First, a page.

Impasse on coronavirus relief bill deepens as benefits run out
The $600 federal unemployment subsidy and the national eviction moratorium on some properties expired Friday after Democrats and Republicans failed to reach an agreement on an economic aid package meant to deal with the growing surge of COVID-19.
Congress passed the last major economic package in March, and the Democratic-led House passed legislation that included an extension in May. But serious attempts to negotiate a new deal did not begin until Senate Republicans put forward a counterproposal this week.
That proposal by Senate Majority Leader Mitch McConnell (R-Ky.) was quickly rejected by some in his own party, and President Trump called it “semi-irrelevant.”
Tens of millions of unemployed Americans are relying on the federal aid, which is in addition to state unemployment benefits, to help pay rent, buy groceries and pay other bills during the coronavirus crisis.
The economy contracted by a third between April and June, the swiftest contraction in history, and more than 30 million Americans lost their jobs.
Congress might make the federal unemployment payments retroactive if a deal ultimately is reached, but the delay is expected to cause anxiety and hardship for millions of Americans.
Days of closed-door negotiations between House and Senate Democratic leaders and the Trump administration resulted in frustration and finger-pointing Friday at dueling partisan news conferences with no resolution in sight.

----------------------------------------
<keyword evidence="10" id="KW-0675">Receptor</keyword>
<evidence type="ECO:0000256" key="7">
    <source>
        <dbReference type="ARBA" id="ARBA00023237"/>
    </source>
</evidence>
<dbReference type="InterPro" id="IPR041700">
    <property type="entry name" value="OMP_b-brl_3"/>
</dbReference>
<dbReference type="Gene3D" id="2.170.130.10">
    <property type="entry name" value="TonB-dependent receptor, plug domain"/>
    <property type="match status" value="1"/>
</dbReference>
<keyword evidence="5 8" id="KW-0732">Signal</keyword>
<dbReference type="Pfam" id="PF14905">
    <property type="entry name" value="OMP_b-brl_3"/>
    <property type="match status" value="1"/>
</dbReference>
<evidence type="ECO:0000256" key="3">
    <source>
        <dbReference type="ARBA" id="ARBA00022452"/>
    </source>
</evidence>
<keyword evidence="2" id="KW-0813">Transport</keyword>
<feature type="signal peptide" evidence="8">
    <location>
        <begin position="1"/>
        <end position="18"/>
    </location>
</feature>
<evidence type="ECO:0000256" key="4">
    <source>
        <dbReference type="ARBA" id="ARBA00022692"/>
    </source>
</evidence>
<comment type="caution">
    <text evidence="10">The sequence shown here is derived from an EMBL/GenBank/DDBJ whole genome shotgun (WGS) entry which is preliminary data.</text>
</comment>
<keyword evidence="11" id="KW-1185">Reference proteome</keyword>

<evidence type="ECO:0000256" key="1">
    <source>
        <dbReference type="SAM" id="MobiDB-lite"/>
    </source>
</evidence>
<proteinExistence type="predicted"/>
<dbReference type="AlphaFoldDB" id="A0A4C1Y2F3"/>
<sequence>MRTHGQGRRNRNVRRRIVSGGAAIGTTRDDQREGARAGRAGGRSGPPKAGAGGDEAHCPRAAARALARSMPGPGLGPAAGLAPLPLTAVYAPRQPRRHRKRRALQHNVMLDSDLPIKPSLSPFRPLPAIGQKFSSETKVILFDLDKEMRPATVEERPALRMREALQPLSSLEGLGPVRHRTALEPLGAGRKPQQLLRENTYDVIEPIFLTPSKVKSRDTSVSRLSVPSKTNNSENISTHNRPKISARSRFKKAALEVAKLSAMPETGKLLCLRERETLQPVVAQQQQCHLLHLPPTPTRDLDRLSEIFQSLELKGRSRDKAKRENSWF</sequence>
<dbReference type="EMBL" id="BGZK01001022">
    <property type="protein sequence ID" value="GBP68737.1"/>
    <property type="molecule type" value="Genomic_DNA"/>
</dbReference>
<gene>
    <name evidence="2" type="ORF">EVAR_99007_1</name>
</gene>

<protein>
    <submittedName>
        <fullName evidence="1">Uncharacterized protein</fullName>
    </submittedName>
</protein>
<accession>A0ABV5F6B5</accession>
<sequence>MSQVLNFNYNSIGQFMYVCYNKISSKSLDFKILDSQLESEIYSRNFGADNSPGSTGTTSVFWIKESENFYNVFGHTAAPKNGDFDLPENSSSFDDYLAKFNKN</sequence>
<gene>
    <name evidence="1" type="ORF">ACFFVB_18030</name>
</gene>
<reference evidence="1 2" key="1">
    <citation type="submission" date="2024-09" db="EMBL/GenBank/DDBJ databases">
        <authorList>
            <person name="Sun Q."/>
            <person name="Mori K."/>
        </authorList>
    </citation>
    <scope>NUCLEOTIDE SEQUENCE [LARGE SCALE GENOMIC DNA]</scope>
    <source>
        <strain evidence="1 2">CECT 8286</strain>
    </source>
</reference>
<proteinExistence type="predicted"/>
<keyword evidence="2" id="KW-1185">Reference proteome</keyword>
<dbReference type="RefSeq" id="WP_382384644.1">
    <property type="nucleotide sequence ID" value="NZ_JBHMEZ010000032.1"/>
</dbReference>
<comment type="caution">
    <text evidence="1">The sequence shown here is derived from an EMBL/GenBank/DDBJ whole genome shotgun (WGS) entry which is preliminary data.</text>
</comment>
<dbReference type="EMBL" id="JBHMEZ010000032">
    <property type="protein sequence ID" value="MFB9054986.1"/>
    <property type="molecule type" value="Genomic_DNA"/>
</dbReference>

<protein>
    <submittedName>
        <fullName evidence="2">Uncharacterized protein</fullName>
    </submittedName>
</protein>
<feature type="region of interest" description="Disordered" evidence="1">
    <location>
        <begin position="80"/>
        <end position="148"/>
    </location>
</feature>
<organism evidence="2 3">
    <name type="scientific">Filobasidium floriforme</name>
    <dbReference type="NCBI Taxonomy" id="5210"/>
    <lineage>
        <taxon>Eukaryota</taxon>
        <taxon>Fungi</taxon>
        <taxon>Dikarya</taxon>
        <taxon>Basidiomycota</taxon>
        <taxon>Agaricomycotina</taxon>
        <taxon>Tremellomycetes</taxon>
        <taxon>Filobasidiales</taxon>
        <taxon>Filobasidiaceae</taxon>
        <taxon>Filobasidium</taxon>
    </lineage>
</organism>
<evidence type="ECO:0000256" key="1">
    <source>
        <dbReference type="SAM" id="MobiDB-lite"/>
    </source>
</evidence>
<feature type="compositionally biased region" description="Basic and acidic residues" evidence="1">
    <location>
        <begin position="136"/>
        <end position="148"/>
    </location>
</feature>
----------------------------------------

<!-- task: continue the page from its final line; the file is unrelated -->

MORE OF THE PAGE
“We weren’t bickering. We were having major policy disagreements,” House Speaker Nancy Pelosi (D-San Francisco) told reporters. “We don’t have shared values; that’s just the way it is. It’s not bickering. It’s standing our ground.”
“The Democrats are certainly willing today to allow some of the American citizens who are struggling the most under this pandemic to go unprotected,” White House Chief of Staff Mark Meadows said in a separate news conference. “The Democrats believe that they have all the cards on their side, and they’re willing to play those cards at the expense of those that are hurting.”
Major differences remain between the House and Senate proposals, including whether to provide more money for SNAP food stamp benefits and to offer help for struggling state governments that have seen tax revenues plummet in the recession.
Other disputes include whether reopened businesses and schools would be protected from liability if customers and employees get infected by the coronavirus, and who should receive another $1,200 direct check from the government.
Even the scope of the bill is up in the air, with Republicans seeking to limit it to $1 trillion and Democrats proposing north of $3 trillion.
Democrats want to keep offering the $600 a week for unemployed Americans through at least the rest of the year. Republicans have proposed extending it for two months at $200 a week, and then limiting it to 70% of an individual’s salary, up to $500.
With chances of a quick compromise dimming, Republicans proposed a short-term extension for some unemployment benefits.